Inside HPPR

Public radio on the High Plains is possible only through the giving spirit of all those who join hands to support HPPR.  And between now and December 31st your support will be doubled thanks to a generous helping hand from a special year-end $20,000 challenge. New memberships, membership renewals and additional gifts of any amount are all eligible for this dollar-for-dollar match.

Your year end support of HPPR brings to everyone in your community a news, information and music service that’s driven by qualities and values that build community. 

Planned Giving to HPPR

Dec 16, 2020

After over 40 years of service to the High Plains, there are now two generations of "backseat listeners" who grew up listening to HPPR from their childhood car seats and now continue to have public radio as part of their life. Making a planned gift to HPPR will ensure that public radio continues to be part of the quality of life in your community and across the High Plains for generations to come.

Transferring appreciated stocks and securities to High Plains Public Radio is a good way to make a charitable gift that can benefit you in two ways. When you donate publicly traded stocks to HPPR that have been held long-term (more than one year) you may avoid capital gains taxes. Plus, you may take the full current fair market value of the security (as of the date it is transferred) as a charitable deduction on your income taxes*.

The easiest way to make this kind of gift to HPPR is to have your broker electronically transfer the stock from your account to ours:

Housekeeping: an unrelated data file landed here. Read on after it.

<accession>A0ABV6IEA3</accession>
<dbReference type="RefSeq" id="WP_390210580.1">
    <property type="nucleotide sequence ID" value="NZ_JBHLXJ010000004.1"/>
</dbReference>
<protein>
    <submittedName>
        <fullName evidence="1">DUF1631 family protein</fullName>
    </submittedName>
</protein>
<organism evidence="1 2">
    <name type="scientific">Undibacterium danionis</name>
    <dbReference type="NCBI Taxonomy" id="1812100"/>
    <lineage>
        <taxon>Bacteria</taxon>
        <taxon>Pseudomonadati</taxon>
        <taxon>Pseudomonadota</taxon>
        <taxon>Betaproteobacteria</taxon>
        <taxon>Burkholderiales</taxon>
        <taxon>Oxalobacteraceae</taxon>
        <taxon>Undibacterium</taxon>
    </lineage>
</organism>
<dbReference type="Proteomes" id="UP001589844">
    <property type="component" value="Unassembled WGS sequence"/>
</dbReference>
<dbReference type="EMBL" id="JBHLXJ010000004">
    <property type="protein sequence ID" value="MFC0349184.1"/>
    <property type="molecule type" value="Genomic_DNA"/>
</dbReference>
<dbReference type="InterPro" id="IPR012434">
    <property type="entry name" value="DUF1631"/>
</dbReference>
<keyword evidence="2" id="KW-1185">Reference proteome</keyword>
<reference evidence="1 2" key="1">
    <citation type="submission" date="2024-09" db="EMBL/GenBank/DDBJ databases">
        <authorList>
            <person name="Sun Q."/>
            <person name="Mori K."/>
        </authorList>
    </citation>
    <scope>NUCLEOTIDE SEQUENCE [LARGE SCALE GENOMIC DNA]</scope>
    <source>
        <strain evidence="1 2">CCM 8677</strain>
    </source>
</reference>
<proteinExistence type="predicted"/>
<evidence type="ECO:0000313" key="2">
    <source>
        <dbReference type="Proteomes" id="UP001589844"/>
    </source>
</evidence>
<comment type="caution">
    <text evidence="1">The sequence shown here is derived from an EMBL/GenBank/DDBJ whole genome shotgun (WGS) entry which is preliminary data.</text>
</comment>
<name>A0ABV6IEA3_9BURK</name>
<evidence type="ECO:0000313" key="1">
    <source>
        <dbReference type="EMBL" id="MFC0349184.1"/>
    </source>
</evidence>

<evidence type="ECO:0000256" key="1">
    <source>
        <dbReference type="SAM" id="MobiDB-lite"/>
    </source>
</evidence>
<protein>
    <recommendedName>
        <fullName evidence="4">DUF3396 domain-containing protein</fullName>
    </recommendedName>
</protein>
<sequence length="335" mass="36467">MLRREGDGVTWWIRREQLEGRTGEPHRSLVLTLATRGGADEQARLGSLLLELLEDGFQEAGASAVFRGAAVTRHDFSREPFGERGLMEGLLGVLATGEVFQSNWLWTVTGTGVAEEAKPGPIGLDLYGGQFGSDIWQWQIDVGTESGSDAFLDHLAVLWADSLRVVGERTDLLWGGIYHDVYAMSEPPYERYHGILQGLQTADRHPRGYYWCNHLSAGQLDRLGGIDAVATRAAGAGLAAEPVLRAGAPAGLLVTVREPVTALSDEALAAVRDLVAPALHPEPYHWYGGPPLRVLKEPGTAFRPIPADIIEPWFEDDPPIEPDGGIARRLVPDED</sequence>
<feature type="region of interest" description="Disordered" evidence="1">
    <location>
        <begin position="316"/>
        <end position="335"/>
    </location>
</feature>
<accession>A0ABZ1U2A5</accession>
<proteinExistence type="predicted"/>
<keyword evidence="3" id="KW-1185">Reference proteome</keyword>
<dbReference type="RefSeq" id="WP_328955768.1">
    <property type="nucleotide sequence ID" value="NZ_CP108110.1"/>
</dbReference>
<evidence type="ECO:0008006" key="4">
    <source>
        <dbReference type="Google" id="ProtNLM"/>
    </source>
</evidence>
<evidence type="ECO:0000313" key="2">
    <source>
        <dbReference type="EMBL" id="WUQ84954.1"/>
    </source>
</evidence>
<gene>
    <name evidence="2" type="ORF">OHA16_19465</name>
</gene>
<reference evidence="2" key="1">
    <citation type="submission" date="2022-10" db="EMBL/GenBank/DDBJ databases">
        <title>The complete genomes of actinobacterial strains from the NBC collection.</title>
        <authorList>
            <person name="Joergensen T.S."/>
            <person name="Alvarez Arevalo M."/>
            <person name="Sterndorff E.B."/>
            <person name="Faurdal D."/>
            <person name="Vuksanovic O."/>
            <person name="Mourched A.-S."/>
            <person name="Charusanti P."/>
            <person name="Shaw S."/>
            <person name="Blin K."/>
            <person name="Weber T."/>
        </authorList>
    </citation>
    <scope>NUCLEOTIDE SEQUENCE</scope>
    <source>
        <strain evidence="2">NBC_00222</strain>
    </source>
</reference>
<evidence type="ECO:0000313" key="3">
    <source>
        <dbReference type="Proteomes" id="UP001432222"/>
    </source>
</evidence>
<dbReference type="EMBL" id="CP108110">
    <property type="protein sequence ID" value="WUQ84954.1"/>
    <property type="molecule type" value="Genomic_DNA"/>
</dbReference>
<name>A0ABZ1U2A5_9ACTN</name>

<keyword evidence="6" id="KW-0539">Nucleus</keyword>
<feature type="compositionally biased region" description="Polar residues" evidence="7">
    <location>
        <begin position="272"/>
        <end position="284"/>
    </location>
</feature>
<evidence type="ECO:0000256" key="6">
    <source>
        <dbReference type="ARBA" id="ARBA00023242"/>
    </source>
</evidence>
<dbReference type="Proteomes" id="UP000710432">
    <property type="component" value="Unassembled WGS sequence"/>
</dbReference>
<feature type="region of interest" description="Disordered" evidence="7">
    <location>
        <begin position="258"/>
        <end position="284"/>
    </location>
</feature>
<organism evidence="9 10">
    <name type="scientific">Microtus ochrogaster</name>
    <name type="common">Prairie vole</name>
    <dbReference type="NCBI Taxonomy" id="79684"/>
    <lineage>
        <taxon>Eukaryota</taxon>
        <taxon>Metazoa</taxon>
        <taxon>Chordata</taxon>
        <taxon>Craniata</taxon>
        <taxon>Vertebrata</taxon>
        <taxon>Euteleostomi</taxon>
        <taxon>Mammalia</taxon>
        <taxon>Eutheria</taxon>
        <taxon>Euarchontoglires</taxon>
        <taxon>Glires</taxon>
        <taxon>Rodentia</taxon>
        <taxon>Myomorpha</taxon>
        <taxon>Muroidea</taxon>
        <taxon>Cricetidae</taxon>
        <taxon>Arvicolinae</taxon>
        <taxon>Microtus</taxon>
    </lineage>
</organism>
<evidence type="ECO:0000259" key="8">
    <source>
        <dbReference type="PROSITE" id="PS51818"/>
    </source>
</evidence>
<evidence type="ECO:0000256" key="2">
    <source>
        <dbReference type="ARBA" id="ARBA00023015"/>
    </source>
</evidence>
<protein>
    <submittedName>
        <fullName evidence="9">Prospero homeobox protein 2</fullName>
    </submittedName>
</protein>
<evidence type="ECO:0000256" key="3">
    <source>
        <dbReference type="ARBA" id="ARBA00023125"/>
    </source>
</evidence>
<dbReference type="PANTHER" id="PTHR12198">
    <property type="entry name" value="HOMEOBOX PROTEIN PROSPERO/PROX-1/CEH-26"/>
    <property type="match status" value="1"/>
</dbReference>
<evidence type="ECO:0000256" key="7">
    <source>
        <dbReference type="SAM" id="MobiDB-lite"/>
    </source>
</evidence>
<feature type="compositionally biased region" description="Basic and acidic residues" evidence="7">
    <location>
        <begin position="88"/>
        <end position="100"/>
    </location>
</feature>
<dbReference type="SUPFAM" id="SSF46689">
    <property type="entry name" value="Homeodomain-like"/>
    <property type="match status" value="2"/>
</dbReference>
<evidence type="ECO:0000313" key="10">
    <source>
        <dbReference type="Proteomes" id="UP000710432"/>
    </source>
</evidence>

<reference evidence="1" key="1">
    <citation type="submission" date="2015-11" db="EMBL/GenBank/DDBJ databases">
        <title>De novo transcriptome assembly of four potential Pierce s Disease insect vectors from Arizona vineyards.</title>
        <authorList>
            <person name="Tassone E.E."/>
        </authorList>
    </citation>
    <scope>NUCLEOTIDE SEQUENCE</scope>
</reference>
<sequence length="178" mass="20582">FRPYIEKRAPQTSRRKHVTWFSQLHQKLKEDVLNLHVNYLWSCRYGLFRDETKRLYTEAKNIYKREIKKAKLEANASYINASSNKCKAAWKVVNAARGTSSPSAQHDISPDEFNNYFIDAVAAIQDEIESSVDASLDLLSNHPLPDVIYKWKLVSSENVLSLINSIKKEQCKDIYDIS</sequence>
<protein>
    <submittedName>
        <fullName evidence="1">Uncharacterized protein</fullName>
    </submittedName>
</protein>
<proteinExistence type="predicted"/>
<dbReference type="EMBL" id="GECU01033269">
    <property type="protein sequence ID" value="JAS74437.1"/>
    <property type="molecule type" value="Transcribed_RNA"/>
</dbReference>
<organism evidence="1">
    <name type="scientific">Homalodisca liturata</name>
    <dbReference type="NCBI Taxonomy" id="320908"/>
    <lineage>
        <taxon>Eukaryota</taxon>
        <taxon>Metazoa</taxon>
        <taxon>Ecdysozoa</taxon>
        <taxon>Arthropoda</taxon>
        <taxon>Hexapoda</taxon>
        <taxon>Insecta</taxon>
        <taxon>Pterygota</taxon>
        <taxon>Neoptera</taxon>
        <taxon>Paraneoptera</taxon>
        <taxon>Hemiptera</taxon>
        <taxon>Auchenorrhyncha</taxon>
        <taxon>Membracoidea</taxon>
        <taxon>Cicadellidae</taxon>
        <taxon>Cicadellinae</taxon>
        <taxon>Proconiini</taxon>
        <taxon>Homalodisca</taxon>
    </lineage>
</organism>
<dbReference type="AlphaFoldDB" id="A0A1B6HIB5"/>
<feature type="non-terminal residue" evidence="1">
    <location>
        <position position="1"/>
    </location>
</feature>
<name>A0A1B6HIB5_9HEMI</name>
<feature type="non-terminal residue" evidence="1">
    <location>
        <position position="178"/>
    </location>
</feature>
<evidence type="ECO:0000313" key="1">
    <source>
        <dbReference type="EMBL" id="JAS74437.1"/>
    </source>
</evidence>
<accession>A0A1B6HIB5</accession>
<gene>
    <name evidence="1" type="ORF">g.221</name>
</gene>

If you or your family has a donor-advised fund through an area community foundation or a financial institution (Schwab, Fidelity, etc.), you can support HPPR through the fund by requesting that HPPR be a grant recipient. In making the request, you’ll need to specify the recipient as the legal entity operating HPPR, the Kanza Society Inc.  You may also need our Federal ID#, which is 48-0859735.

There are three ways you can use your IRA to support public radio on the High Plains, depending on your age and circumstances.

Quentin Hope

HPPR works to go the extra mile for you, all year long.  By operating a network of 18 stations HPPR is able to serve you in your community and in your travels across the High Plains region. 

There are individuals who give an “extra share” to HPPR – a share that goes above and beyond supporting just their own listening.

There’s one thing you’ve heard less of on HPPR in recent months – days of on-air fundraising.  Since February we’ve reduced those days by about two-thirds of the usual, so that we could keep the programming coming to you uninterrupted and stay focused on maintaining operations during a difficult time.

Last month, public radio stations across the country bid farewell to Live from Here with Chris Thile, which ceased production and was therefore no longer available. This program will indeed be missed on the High Plains, but there’s a bright side: new shows on the schedule! Here’s how HPPR will be switching things up for September and beyond, so mark your calendars:

Saturdays:    

NPR’s Alt.Latino (5:00 – 5:30p) 

Paul Phillips, Hays, KS, President

Abby Killingworth, Goodland, KS, Vice President

Fred Jones, Lakin, KS, Treasurer

Etta L. Walker, Sharon Springs, KS,  Secretary

Rock Langston, Amarillo, TX, Member